It has completely taken the edge off.

And while Macy will always be Macy, (today she wouldn’t let me groom her, so I had to let her gallop around for about 10 minutes) once she gets the ya yas out, she is ready to go to work. And doesn’t pull any of her crap. It’s not like being all wound up lasts for the entire lesson like it used to.

Um. Amazing wonder drug.

Now, we’re headed to a schooling show this weekend. And to be honest, I 100% expect Macy to be tense and slighty crazy. It’s who she is. But even if she is, the fact that I can enjoy her at home, safely, means the world to me.

So here’s to sanity for both of us, and enjoying the use of safe and legal pharmaceuticals!

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Making It Work

I’ve been so wrapped up in who my next horse will be, and what I can afford and want, that I’ve been missing out on what’s been going on right under my nose. That mare I was kinda scared of a few weeks back is turning out to be an amazing partner.

I knew something was up on Saturday. It started pouring when I had Georgie out for a walk and I still had Macy to ride. There was a roping clinic going on in the indoor arena so my only option was to ride outside. It wasn’t going to happen in this weather. But, I’d been on a work trip Monday-Thursday and Macy had gotten vaccines on Friday so I hadn’t ridden her in a while. And I REALLY wanted to. So much so, that I made the 25 minute drive back down to the barn after the clinic ended just so I could ride her. WTF. I wouldn’t even do that for Georgie (ok, I would, but Georgie is my heart horse.)

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Love this mare. But man she is filthy these days

The next day I decided to do trot sets around the property. It was windy as f**k. That kind of wind where you can’t hear ANYTHING, but you turn your head and it’s silent and you can hear perfectly.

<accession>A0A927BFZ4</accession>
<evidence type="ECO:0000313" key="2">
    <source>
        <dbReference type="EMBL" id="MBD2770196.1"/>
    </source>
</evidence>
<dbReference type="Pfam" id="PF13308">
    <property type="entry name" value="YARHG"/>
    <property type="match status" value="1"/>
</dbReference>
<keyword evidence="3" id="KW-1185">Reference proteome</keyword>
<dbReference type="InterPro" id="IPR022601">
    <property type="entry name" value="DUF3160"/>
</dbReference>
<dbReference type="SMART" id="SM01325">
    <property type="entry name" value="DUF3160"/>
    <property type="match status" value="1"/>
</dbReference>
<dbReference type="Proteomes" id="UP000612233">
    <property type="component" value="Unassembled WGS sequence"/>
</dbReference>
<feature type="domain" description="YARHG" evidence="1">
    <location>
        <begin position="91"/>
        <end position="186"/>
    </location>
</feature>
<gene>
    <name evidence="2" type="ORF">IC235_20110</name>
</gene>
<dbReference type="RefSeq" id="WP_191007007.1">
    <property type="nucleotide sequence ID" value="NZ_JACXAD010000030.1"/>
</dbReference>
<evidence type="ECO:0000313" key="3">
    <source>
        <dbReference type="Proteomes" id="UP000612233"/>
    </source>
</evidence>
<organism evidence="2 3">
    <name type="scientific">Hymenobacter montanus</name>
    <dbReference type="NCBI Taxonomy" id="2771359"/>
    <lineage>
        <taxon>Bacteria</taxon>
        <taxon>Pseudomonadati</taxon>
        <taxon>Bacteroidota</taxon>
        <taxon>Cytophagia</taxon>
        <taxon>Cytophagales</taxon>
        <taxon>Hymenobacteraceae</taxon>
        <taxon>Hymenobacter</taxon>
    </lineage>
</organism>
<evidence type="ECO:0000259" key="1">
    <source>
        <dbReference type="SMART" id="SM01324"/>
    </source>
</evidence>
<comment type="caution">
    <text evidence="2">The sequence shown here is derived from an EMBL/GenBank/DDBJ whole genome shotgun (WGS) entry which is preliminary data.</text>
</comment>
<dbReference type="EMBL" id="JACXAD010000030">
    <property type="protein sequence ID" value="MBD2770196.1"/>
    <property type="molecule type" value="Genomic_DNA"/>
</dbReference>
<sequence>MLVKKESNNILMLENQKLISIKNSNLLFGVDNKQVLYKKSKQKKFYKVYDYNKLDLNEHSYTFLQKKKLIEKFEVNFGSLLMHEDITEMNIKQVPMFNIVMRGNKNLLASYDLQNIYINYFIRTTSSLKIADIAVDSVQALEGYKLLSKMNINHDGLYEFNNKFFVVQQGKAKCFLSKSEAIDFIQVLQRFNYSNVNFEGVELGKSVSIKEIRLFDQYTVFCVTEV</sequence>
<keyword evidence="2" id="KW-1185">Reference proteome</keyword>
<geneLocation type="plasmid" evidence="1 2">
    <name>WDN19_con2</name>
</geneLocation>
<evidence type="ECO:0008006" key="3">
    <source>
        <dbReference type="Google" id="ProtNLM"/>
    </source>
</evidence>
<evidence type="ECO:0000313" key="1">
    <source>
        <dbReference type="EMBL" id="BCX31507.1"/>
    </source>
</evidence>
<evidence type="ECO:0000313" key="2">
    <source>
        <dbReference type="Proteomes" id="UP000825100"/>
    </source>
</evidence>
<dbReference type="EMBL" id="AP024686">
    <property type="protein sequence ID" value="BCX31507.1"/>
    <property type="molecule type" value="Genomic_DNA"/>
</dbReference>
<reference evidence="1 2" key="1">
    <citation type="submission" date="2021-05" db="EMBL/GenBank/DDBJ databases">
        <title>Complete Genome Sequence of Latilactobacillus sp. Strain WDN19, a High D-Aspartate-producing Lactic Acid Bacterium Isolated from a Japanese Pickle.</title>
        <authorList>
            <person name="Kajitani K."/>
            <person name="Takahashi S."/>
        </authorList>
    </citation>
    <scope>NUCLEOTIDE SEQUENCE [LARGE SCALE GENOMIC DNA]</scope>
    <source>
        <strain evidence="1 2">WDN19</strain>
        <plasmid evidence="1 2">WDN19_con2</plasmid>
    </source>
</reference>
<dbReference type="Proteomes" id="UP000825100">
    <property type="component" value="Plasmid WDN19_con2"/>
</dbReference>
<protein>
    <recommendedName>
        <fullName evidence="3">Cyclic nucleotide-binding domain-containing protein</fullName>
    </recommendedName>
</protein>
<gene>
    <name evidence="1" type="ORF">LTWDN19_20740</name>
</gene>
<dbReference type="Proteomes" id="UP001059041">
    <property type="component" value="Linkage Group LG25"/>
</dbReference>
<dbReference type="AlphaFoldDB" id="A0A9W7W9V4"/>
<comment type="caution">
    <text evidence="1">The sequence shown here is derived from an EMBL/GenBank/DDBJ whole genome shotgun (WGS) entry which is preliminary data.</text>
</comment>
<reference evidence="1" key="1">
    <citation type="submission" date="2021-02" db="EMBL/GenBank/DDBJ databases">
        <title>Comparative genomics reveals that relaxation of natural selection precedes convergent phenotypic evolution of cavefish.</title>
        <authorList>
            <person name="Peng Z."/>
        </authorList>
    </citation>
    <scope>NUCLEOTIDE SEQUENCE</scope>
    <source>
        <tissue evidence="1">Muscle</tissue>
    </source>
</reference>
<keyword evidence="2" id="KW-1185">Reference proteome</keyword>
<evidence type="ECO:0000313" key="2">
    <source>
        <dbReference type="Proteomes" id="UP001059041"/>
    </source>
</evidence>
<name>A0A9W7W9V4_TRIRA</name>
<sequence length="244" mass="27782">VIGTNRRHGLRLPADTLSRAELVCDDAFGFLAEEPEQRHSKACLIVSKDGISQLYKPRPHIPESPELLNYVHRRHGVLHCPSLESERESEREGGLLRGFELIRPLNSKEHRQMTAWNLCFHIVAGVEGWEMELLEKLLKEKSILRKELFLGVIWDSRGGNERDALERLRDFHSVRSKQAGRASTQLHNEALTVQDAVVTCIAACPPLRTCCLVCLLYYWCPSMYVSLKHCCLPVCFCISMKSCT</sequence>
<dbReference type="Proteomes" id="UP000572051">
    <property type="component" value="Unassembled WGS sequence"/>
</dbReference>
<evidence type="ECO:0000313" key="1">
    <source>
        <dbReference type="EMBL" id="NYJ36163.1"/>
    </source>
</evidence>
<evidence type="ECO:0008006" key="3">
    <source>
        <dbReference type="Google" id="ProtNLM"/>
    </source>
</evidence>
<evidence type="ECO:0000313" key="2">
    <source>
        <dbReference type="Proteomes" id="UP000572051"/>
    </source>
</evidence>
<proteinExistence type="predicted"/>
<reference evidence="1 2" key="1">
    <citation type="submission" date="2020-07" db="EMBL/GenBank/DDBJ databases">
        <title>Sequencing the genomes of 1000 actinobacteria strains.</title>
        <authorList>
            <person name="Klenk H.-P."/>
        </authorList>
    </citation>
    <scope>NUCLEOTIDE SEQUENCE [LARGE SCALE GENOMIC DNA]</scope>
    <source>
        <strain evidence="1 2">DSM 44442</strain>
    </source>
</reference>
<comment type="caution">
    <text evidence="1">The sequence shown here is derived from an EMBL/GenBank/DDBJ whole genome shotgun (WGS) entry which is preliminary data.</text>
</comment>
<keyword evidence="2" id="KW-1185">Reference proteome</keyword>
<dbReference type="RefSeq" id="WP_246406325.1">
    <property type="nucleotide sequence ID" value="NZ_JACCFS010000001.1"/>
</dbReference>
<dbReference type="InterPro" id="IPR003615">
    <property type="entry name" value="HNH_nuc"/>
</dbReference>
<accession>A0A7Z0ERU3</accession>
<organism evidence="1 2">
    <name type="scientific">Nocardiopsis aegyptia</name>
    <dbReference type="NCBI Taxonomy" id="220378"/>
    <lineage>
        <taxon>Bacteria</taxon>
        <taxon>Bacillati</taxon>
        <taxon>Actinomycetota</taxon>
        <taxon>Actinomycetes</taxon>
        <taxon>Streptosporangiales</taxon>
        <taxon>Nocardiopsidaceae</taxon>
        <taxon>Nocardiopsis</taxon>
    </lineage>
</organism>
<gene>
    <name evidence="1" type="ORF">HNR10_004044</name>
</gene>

Macy was tense, I was tense, there were plastic bags flying around and tarps blowing twice their height, but I kept trotting her around. We got to one section of the property, where the footing is near perfect, where I always let Georgie gallop, and I was like “what the hell..” and I got into two point and urged her on. She was as happy as I was to gallop. We did it again just for fun and called it a day. I needed to know I could gallop her and enjoy it. And I can. It made me so happy to be out there galloping on a horse that enjoys it as much as I do.

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She’s full TB, but that head SCREAMS Irish

The following day we did some dressage work in the arena. I was super stressed and frazzled from work, and as we got started a horse got loose and was GALLOPING around the arena. I hopped off Macy and she got frightened by the horse and got away from me. So… now two horses GALLOPING around the arena. We caught Macy easily and had someone hold her outside the arena while we tried to catch the other horse. If nothing else I am AMAZING at catching horses. Yet, it still took some time.

I figured Macy’s brain was shot but Sarah said she would be fine. So I hopped on her and she was a really good girl considering all that had happened and the fact that the horse that had gotten loose was now being lunged like crazy in the arena with us. It was by no means a perfectly loose and relaxed ride, but still, I was really proud of her. She hasn’t pulled the hopping and throwing her head shenanigans in a while.

Then today. Jump lesson. We were going to string some jumps together in the hopes we could go to a jumper show next week. I was nervous as it was only the second time I had jumped her AND we’ve never done more than jump and halt.

Um. She was foot perfect. So easy and relaxed and FUN. It was a total blast.

And while I KNOW Macy can be a brat and I am SURE we are not done with that side of her, I have to say, I’m REALLY enjoying her. She tests me as a rider and pushes me to ride well. I can’t daydream when I am on her and I need to keep her working. And when I do, she is great. She will always be a TB. She’ll always be tense when it’s windy and plastic bags are blowing around us. But, if I can come to accept that, and have my expectations be realistic, I think this could really work out.